Čarna Brković’s Reflections on the Papers Presented at Session II, AHN EASA 2020

Čarna Brković

Lecturer in Cultural Anthropology and European Ethnology

University of Goettingen


Panel: Locating the Humanitarian Impulse: Questions of Scale and Space

Session II: P005b, 22 July 2020 14:00-16:00


Jessica Greenberg: Quantities of Harm and Qualities of Suffering: Human Rights and Humanitarian Logics at the European Court of Human Rights 

Romana Pozniak: Affective Labor of Local Humanitarians: Emotional Engagement Within Refugee Aid Workscape in Croatia 

Beth Epstein: Diversity, Solidarity, and Resistance in a Parisian suburb

Rachel Humphris: ‘Sanctuary as People’: Care as Prefigurative Politics in Three Sanctuary Cities 

María Hernández Carretero: Citizen Engagement to Welcome Newcomers in Norway: Volunteerism, Humanitarianism and Politics 

I/ Contribution of the Panel and Papers

The papers presented during the second session of “Locating the Humanitarian Impulse: Questions of Scale and Place” discussed humanitarianism in very different social contexts, including the European Court of Human Rights, reception and transit camps on the Balkan route, Parisian suburbs, the movement for sanctuary cities in San Francisco, Toronto and Sheffield, and grassroots attempts of integration in Oslo. It seems as if humanitarian logic and impulse are spreading throughout the Global North. Taken together the five papers illustrate complexities of finding the right vocabulary—both descriptive and analytical—to dissect this proliferation of grassroots humanitarianism. The papers also help us understand some of the challenges of thinking critically about this topic.

I was struck by how all the papers touch upon the ongoing lively debates on the relationship between humanitarianism, solidarity, and collaboration. We all know how this story is usually told in many leftist, feminist, and anti-nationalist circles, and in much of critical migration scholarship that has been written in recent years on the so-called “refugee crisis in Europe”. In this narrative, the state and supra-state institutions are absent and/or failing, so the local community needs to step in—and it needs to do so in a solidary and collaborative manner. Humanitarianism is often understood here as very different from solidarity and collaboration, because it includes hidden or implicit vertical, patronising, and hierarchical relationships that keep people who need help in a state of dependence. Solidarity, on the other hand, is perceived as horizontal and reciprocal, as involving radical openness, collaboration, and willingness to organise political communities differently. Yet, all the papers in this panel demonstrate that there are at least two things this conventional story leaves unspoken and invisible: first, the need to disentangle the ethnographic from the analytical and second, the need for historicisation. I will briefly turn to both points.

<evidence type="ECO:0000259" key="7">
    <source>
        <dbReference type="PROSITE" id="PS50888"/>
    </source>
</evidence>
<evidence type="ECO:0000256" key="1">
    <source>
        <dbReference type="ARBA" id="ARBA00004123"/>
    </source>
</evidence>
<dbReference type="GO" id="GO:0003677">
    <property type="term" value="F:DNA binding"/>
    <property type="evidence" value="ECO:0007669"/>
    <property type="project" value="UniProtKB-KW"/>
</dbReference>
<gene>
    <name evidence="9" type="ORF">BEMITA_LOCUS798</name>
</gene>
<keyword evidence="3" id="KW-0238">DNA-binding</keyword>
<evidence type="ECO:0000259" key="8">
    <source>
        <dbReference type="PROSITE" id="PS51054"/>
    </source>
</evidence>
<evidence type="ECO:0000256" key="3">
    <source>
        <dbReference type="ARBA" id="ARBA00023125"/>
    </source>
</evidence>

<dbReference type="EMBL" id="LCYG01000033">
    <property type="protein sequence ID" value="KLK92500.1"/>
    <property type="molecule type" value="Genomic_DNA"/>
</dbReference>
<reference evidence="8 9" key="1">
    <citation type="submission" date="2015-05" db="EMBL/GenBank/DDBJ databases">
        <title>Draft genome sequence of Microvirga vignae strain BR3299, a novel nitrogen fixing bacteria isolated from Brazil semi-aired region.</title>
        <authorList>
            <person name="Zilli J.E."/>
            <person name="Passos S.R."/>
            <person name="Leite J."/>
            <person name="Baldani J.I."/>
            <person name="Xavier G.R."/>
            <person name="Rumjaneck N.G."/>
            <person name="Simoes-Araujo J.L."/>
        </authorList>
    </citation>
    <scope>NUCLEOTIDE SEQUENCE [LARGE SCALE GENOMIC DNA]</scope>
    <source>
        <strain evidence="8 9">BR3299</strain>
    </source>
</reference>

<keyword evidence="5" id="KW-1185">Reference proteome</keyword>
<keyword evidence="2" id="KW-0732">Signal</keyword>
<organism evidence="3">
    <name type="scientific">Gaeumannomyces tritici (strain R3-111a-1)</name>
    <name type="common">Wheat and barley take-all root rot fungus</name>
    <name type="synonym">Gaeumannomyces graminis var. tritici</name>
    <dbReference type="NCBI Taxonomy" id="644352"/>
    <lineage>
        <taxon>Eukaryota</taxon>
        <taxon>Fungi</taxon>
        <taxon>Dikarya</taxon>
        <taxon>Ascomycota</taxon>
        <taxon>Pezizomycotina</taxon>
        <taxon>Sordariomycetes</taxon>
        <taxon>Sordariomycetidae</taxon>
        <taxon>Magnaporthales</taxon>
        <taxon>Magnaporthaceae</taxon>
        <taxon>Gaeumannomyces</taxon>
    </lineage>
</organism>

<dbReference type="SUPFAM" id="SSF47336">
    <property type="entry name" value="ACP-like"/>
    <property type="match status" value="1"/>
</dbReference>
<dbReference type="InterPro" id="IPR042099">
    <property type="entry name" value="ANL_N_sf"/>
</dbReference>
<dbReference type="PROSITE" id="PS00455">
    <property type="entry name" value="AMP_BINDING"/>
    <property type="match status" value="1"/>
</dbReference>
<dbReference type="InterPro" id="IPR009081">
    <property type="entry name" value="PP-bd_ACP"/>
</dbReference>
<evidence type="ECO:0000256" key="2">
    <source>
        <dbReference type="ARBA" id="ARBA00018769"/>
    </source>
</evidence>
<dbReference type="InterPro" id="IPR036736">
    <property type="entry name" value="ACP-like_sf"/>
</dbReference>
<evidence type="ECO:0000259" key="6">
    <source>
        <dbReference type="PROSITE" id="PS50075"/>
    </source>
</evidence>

First, this story about solidarity and collaboration leaves hidden a certain conflation of analytical and ethnographic scales. All the authors in this panel demonstrate that it is very important to keep the differences in scale visible because they can help us to think and to see things differently. Namely, anthropological discussions of everyday, grassroots humanitarianism and solidarity in the Global North often follow something that Annelise Riles (2015: 147) describes as a “shift from a comparison to collaboration”. Instead of clearly demarcated “their” and “our” worldviews that anthropologists try to compare and translate between, in many studies of grassroots and everyday humanitarians in the Global North there is an emphasis on the need to co-produce knowledge and to share political visions and goals. Yet, collaboration is not an innocent word: it has become a key term also in unlikely places such as among economists, lawyers, financialisation, and market experts. In the era after the 2008 Global Financial Crisis, politicians and financiers are turning to grassroots collaboration and the massive crowdsourcing of data as solutions: “When government regulators no longer have the confidence that they can build institutions that will bolster a well-functioning market that can coordinate social activity through price, for example, they turn to massive data collection as a kind of alternative” (Riles 2015: 158). For massive data collection, they need grassroots activity, collaboration, and crowdsourcing. Riles calls this “collaborative economy.” This suggests that our analyses can be richer if we think about collaboration comparatively and if we tease out its premises and effects ethnographically.

An excellent example of how this can be done is presented in Jessica Greenberg’s paper. Greenberg argues that the boundary between humanitarian care and human rights is not as stable as we may initially think. The European Court of Human Rights (ECHR) needs to mobilise both the logics of care and the logics of justice in order to function. Yet these different logics are not conflated: the scales at which care and justice operate at the ECHR are not the same. There is a temporal succession at play instead: in order for a judge to be able to compare the new cases with the patterns of “well-established case law”, there first needs to be a collaborative production of knowledge about a certain social context. Following how the logics of justice are kept both distinct from and premised upon the logics of care, this paper demonstrates that we can keep both comparison and collaboration in a productive tension in our work.